Neglected Jugendstil Gem in the First District
Here we go, the real purpose for this website: To provide independent, off-the-beaten-track information on things that locals know best. One of the most central attractions of Vienna, yet also one of the most neglected ones is the Zacherlhaus, an Art Nouveau or Jugendstil building that holds a crucial position in the Austrian history of architecture. You find the Zacherlhaus only some three minutes from the Stephansdom, the most significant landmark of Vienna - nevertheless, almost no tourists at all ever make it there and acknowledge the building′s significance.
Finding it is fairly easy: From the Stephansplatz square, move southwards and enter Brandstätte. The Zacherlhaus comes two blocks further, on the corner to Wildpretmarkt. The entrepreneur Johann Zacherl made a fortune in the 19th century with the production of insecticides, mostly for the use in private households. It is important not to confuse the building called Zacherlhaus in the first district with a building of the same name in Döbling.
The latter one was the family′s insecticide factory and better known in Vienna, because it was built in the style of a Mosque (probably because it′s purpose was to kill Mosque-itos). This Zacherlhaus is seen as a key building of the Vienna historicism. The one in the first district, on the other hand, is a very modern building in the tradition of Otto Wagner. It was designed by one of his students, the Slovene Joze Plecnik, and built between 1903 and 1905.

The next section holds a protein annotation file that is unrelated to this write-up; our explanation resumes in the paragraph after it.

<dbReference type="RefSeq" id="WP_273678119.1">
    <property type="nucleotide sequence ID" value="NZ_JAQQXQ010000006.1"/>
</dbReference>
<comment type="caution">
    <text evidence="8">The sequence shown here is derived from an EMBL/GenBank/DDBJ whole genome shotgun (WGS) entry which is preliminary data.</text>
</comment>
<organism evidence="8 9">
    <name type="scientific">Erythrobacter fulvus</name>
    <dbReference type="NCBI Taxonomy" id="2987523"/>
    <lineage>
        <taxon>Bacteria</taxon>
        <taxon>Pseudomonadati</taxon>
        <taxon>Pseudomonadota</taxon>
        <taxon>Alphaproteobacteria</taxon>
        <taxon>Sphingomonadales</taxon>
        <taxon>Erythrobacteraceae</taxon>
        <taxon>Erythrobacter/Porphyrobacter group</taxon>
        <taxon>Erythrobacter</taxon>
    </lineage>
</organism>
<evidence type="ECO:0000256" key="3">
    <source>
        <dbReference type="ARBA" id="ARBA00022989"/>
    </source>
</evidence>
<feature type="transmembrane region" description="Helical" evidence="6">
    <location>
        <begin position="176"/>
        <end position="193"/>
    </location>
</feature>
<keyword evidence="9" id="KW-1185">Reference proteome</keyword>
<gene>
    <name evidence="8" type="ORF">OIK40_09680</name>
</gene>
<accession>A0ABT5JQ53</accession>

Modern Architecture from Otto Wagner's School
The landlord was Johann Evangelist Zacherl, the son of the founder of the Zacherl factory. Note the fašade of the Zacherlhaus: It is covered in grey, polished plates of granite. The building was also celebrated for its unusual roof. The inside of the Zacherlhaus has a central staircase and chandeliers that were inspired by the body shapes of insects - a reference to the Zacherl family business. Art historians consider the Zacherlhaus the first modern piece of architecture in the first district - with others, now more famous ones, to follow soon: The Postsparkasse or the Loos Haus, for example.
Following WWII, the building had to be refurbished in 1949. Today, it is listed and still owned by the Zacherl family. It is used as an office building and its inside is not open to the public. The foundations of the Zacherlhaus were built from concrete with steel inserts - today common practice, back then a revolutionary technique. Note that all doors and windows are still the original ones from 1905.
Attractions nearby are very numerous - here only a selection of the closest ones: The Peterskirche, the Judenplatz, the Altes Rathaus, the Bohemian Chancellery, the Hoher Markt Square with the Ankeruhr Clock, the Am Hof Square, and the Graben shopping area with the Plaque or Trinity column.
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